“Around 90 percent of the food at Heartland and its adjacent market comes from within a 300-mile radius. The substantial bar menu includes four burgers (beef, pork, veal, and bison) and fun, smart riffs on snacks like smoked kielbasa corn dogs or cheese curds with apricot ketchup. In the main room, entrees dole out bear hugs of direct, honest flavors: The “Midwestern Cassoulet” defrosts with its mix of lusty meats and silken white beans delivered from nearby Encore Farms. Russo’s devotion to culinary Minnesota is evident in every forkful.”

Other items of note on recent menus include:

  • Pork bratwurst with Summit Ale mustard, house fermented sauerkraut, with cucumber pickles
  • Midwestern artisan cheese sampler served with chutney and wildflower honey
  • House crafted charcuterie sampler served with pickled vegetables and apple mustard

We are happy to add Chef Lenny Russo and Heartland to our Restaurant page.

New Restaurant Added – Storyhill BKC, Milwaukee, WI

We have discussed before the difficulty in parsing what fits and what does not in Great Lakes Cuisine. Hopefully, we have been clear this site is not a review of “The Best of the Great Lakes”, it is specifically not intended as a restaurant review site. We are not claiming an exhaustive list of the best restaurants. We are highlighting a few of the very best examples of an emerging trend in local traditions, local flavors, and local chefs – what we call Great Lakes Cuisine.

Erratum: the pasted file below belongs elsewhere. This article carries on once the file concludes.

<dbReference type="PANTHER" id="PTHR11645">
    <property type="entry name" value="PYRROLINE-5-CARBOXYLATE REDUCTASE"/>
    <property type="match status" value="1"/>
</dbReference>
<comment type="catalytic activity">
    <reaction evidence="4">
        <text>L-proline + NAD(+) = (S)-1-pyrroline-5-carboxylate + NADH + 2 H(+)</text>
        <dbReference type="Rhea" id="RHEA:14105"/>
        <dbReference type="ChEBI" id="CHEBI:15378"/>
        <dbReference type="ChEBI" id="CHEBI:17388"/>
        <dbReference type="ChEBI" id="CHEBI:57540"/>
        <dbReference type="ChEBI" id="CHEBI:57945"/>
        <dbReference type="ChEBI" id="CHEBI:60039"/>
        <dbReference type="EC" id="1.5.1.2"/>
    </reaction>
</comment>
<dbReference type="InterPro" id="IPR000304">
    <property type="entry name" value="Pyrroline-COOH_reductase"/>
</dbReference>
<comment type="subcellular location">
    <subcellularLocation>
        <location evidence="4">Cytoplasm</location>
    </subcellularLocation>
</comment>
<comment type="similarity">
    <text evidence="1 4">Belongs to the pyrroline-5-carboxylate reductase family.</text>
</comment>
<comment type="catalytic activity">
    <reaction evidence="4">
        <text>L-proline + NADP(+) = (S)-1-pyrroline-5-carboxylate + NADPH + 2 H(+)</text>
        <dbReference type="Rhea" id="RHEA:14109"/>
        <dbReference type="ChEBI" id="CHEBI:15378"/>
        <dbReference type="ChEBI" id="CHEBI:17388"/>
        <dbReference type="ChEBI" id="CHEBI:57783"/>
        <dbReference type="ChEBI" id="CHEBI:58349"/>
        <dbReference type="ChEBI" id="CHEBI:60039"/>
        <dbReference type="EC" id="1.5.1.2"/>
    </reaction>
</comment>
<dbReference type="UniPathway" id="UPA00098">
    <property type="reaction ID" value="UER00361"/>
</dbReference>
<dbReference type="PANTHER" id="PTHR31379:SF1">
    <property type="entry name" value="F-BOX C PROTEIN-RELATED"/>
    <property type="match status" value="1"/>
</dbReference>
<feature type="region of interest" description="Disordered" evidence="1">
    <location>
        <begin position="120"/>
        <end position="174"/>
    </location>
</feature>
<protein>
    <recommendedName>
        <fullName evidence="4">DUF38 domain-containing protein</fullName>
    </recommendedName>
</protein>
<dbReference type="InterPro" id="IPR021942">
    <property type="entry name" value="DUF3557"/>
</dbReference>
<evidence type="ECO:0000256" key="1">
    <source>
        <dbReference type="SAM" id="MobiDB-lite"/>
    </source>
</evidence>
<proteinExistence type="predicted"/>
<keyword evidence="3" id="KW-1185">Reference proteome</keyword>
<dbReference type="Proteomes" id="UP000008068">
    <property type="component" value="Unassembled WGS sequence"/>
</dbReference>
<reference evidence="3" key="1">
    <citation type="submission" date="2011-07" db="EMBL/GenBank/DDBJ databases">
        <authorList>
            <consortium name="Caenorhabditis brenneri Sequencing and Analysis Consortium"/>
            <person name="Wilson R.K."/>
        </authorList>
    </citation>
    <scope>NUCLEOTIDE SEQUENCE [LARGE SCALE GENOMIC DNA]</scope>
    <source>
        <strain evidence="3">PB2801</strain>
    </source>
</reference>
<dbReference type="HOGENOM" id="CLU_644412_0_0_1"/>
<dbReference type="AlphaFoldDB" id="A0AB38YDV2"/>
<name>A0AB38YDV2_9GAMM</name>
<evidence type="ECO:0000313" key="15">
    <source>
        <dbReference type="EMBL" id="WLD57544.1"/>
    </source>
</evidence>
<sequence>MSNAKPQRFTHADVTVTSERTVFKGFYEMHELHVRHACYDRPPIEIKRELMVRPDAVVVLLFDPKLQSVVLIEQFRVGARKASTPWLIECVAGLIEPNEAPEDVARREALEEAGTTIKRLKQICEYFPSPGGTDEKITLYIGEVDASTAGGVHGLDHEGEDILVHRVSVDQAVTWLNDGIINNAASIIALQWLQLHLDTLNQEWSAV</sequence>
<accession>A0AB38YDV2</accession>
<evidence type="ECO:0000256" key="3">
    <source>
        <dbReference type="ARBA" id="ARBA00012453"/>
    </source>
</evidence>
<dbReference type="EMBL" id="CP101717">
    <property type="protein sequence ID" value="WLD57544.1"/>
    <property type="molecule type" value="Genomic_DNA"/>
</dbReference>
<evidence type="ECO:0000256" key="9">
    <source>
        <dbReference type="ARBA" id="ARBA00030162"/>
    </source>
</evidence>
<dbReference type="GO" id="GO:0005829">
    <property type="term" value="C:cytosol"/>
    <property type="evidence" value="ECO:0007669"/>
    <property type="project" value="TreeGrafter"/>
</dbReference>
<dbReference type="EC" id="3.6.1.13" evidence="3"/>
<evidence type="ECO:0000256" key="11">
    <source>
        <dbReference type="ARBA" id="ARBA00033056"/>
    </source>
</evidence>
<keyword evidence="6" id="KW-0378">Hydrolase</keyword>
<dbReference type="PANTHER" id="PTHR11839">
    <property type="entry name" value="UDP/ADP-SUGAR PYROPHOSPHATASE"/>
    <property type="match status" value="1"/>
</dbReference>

So, when we added Graze in Madison, WI, it was a praise of style and in no way should be seen as a slight to Tory Miller’s flagship restaurant L’Etoile, one of our all-time favorite restaurants in the Great Lakes area. But L’Etoile is French. Not just in name or in theme, but in the very heart of everything the restaurant does. It feels French, it tastes French. As a genre of restaurant it is most clearly French. A similar occasion arises once again with the addition of Storyhill BKC, in Milwaukee, WI.

Storryhill 1

The restaurant is the most recent collaborative effort between Joe & Meg Muench and Dan Sidner. We couldn’t be more pleased to have one of their restaurants listed on our site, as their two previous offerings are fantastic, though outside our scope. Maxie’s serves excellent low-country Carolina, Creole, and Cajun cuisine as well as one of the best fresh oyster bars in the city. One might make the argument their other offering, Blue’s Egg, already belongs on our list as they feature a current take on traditional immigrant breakfast and lunch. The food is excellent and the menu creative, but has always seemed more fully “American” diner than specifically Great Lakes.